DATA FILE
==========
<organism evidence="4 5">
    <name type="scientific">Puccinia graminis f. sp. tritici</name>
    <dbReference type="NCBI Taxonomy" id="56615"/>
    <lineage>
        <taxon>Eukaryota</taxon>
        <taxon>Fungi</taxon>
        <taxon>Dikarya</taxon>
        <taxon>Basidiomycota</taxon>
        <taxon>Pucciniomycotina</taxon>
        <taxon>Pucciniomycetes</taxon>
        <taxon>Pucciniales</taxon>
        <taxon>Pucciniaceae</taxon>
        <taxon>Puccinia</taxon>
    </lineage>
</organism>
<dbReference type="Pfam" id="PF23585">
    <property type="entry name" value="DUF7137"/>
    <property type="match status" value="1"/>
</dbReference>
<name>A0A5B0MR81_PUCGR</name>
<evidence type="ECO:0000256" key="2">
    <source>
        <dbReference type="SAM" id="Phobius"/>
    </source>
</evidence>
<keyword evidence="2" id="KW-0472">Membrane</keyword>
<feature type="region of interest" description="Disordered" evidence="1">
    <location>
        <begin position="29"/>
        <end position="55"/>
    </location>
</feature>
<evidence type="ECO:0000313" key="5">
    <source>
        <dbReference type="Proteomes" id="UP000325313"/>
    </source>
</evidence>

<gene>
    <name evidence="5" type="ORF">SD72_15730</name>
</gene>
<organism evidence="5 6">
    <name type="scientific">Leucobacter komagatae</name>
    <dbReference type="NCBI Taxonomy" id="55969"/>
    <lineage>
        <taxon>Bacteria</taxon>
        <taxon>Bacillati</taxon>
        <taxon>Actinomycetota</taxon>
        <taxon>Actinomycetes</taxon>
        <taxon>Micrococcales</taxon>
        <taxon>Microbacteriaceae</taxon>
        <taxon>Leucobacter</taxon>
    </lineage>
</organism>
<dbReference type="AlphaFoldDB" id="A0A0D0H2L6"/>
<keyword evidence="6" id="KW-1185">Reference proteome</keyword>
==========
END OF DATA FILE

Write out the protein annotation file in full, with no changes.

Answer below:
<organism evidence="4 5">
    <name type="scientific">Puccinia graminis f. sp. tritici</name>
    <dbReference type="NCBI Taxonomy" id="56615"/>
    <lineage>
        <taxon>Eukaryota</taxon>
        <taxon>Fungi</taxon>
        <taxon>Dikarya</taxon>
        <taxon>Basidiomycota</taxon>
        <taxon>Pucciniomycotina</taxon>
        <taxon>Pucciniomycetes</taxon>
        <taxon>Pucciniales</taxon>
        <taxon>Pucciniaceae</taxon>
        <taxon>Puccinia</taxon>
    </lineage>
</organism>
<dbReference type="Pfam" id="PF23585">
    <property type="entry name" value="DUF7137"/>
    <property type="match status" value="1"/>
</dbReference>
<name>A0A5B0MR81_PUCGR</name>
<evidence type="ECO:0000256" key="2">
    <source>
        <dbReference type="SAM" id="Phobius"/>
    </source>
</evidence>
<keyword evidence="2" id="KW-0472">Membrane</keyword>
<feature type="region of interest" description="Disordered" evidence="1">
    <location>
        <begin position="29"/>
        <end position="55"/>
    </location>
</feature>
<evidence type="ECO:0000313" key="5">
    <source>
        <dbReference type="Proteomes" id="UP000325313"/>
    </source>
</evidence>

<gene>
    <name evidence="5" type="ORF">SD72_15730</name>
</gene>
<organism evidence="5 6">
    <name type="scientific">Leucobacter komagatae</name>
    <dbReference type="NCBI Taxonomy" id="55969"/>
    <lineage>
        <taxon>Bacteria</taxon>
        <taxon>Bacillati</taxon>
        <taxon>Actinomycetota</taxon>
        <taxon>Actinomycetes</taxon>
        <taxon>Micrococcales</taxon>
        <taxon>Microbacteriaceae</taxon>
        <taxon>Leucobacter</taxon>
    </lineage>
</organism>
<dbReference type="AlphaFoldDB" id="A0A0D0H2L6"/>
<keyword evidence="6" id="KW-1185">Reference proteome</keyword>